fired boats-there were two together-I had stopped at a distance of 1,000 yards, but even there our skylights were shattered by the concussion, the light upper deck was raised bodily, doors were forced open, and locks and fastenings everywhere broken. The whole river for half a mile around about was completely "beaten up" by the falling fragments and the shower of shot, grape, balls, &c. The house of a reported Union man was blown to pieces, and it was suspected there was design in landing the rebels in front of the doomed house.
The Lexington having fallen astern, and being without a pilot on board, I concluded to wait for both of the boats to come up. Joined by them, we proceeded up the river. Lieutenant-Commander Gwin had destroyed some of the trestle work of the end of the bridge, burning with them a lot of camp equipage. I. N. Brown, formerly a lieutenant in the Navy, now signing himself "Lieutenant, C. S. N.," had fled with such precipitation as to leave his papers behind. These, Lieutenant-Commander Gwin brought, and I send them to you, as they give an official history of the rebel floating preparations on the Mississippi, Cumberland, and Tennessee.* Lieutenant Brown had charge of the construction of gunboats.
At night on the 7th we arrived at a landing in Hardin County, Tennessee, known as Cerro Gordo, where we found the steamer Eastport being converted into a gunboat. Armed boat crews were immediately sent on board and search made for means of destruction that might have been devised. She had been scuttled and the suction pipes broken. These leaks were soon stopped. A number of rifle shots were fired at our vessels, but a couple of shells dispersed the rebels. On examination, I found that there were large quantities of timber and lumber prepared for fitting up the Eastport; that the vessel itself-some 280 feet long-was in excellent condition, and already half finished. Considerable of the plating designed for her was lying on the bank, and everything at hand to complete her. I therefore directed Lieutenant-Commander Gwin to remain with the Tyler, to guard the prize, and to load the lumber, &c., while the Lexington and Conestoga should proceed still higher up.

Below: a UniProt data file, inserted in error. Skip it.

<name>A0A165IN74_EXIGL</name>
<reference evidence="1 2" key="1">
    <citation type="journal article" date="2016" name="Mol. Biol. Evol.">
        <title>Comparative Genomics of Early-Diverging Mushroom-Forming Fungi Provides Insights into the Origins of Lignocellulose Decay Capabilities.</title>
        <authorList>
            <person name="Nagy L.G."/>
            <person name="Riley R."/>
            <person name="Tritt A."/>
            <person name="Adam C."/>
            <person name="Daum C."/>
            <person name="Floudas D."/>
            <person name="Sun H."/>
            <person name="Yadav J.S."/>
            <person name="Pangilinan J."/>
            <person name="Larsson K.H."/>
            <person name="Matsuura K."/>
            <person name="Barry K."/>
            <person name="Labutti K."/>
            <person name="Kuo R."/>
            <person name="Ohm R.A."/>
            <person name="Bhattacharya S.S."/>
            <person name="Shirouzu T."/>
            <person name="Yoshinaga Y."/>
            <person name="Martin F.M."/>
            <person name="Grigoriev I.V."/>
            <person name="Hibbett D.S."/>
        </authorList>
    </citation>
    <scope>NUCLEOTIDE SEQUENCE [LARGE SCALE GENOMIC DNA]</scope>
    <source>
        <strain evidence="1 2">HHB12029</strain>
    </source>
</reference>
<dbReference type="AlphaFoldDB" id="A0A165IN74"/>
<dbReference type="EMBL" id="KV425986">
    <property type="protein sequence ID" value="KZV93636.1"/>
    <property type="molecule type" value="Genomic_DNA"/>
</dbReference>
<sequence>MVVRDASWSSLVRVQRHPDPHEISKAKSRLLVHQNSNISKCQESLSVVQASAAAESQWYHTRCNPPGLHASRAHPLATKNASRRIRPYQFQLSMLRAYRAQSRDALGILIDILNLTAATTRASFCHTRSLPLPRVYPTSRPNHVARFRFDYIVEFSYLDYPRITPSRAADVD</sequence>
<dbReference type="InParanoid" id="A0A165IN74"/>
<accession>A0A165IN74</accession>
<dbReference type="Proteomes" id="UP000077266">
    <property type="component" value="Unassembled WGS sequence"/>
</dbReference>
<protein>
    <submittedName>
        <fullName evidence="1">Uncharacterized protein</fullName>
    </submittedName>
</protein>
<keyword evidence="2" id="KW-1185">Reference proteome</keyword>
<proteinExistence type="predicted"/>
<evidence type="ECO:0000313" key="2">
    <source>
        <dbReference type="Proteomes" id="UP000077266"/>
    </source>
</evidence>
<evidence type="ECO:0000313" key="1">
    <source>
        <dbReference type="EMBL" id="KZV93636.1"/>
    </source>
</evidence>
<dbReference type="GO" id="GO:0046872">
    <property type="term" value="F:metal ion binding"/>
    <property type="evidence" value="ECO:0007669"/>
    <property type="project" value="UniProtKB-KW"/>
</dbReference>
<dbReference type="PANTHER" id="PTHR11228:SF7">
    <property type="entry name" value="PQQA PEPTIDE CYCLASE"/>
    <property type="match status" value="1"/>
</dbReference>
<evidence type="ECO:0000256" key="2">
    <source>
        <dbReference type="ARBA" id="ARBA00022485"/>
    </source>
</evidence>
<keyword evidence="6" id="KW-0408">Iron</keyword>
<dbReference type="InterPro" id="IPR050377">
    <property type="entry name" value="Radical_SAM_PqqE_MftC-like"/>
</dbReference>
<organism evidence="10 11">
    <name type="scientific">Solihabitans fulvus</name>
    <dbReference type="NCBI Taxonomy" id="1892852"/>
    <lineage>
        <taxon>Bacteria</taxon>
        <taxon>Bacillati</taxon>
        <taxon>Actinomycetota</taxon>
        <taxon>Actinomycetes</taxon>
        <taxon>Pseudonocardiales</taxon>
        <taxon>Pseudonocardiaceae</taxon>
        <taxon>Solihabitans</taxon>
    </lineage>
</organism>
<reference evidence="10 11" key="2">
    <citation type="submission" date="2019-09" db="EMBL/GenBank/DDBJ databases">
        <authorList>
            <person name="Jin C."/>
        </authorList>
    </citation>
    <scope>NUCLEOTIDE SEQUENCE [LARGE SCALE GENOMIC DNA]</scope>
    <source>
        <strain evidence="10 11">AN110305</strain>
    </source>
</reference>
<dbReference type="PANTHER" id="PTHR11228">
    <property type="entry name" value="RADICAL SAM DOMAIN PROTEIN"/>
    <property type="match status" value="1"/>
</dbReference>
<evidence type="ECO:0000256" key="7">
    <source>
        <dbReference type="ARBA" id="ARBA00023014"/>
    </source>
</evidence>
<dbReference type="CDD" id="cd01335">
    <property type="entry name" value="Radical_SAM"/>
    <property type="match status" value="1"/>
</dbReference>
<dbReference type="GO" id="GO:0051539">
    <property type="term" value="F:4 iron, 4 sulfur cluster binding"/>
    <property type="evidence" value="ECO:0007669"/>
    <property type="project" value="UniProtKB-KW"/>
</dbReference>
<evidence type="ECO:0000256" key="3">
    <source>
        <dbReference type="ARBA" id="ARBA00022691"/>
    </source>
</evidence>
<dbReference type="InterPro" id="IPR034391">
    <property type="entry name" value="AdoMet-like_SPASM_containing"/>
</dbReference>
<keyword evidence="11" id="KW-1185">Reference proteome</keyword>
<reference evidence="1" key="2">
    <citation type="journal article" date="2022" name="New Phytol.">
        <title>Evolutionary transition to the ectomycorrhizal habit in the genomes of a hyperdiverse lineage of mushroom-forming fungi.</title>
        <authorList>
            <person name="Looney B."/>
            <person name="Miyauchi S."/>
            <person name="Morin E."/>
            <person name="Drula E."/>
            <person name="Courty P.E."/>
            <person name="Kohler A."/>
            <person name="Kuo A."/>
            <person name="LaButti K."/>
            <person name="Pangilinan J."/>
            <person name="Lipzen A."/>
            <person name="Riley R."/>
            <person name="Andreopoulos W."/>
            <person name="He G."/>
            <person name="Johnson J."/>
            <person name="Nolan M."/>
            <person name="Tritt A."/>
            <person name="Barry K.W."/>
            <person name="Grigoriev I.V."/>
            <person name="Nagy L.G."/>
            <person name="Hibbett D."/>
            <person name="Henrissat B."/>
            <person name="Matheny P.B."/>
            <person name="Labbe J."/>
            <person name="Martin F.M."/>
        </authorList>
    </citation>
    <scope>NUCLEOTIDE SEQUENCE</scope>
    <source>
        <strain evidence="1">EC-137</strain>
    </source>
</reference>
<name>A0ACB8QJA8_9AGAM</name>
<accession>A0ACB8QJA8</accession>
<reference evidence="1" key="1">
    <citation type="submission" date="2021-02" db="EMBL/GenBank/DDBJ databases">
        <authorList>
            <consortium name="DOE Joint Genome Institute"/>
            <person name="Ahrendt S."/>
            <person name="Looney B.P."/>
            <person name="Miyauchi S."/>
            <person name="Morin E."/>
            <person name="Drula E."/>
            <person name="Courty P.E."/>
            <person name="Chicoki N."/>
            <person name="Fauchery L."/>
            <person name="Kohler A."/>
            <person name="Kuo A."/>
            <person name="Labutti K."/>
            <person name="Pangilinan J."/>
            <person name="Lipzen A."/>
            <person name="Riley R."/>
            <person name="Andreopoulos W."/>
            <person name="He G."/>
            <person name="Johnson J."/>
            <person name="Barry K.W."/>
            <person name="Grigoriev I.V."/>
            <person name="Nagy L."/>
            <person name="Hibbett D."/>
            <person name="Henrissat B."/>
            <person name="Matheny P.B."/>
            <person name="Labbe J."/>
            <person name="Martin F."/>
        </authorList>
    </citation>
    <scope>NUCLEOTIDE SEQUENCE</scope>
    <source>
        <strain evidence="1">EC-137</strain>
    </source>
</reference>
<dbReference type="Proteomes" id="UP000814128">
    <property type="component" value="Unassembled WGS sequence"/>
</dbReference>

Soon after daylight on the 8th we passed Eastport, Miss., and at Chickasaw, farther up, near the State line, seized two steamers, the Sallie Wood and Muscle, the former laid up, the latter freighted with iron destined for Richmond and for rebel use. We then proceeded on up the river, entering the State of Alabama, and ascending to Florence, at the the foot of the Muscle Shoals. On coming in sight of the town three steamers were discovered, which were discovered, which were immediately set on fire by the rebels. Some shots were fired from the opposite side of the river below. A force was landed and considerable quantities of supplies, marked "Fort Henry," were secured from the burning wrecks. Some had been landed and stored. These I seized, putting such as we could bring away on board our vessels and destroying the remainder. No flats or other craft could be found. I found also more of the iron plating intended for the Eastport.
A deputation of citizens of Florence waited upon me, first desiring that they might be made able to quiet the fears of their wives and daughters with assurances from me that they should not be molested, and secondly praying that I would not destroy their railroad bridge. As for the first, I told them that we were neither ruffians nor savages, and that we were there to protect them from violence and to enforce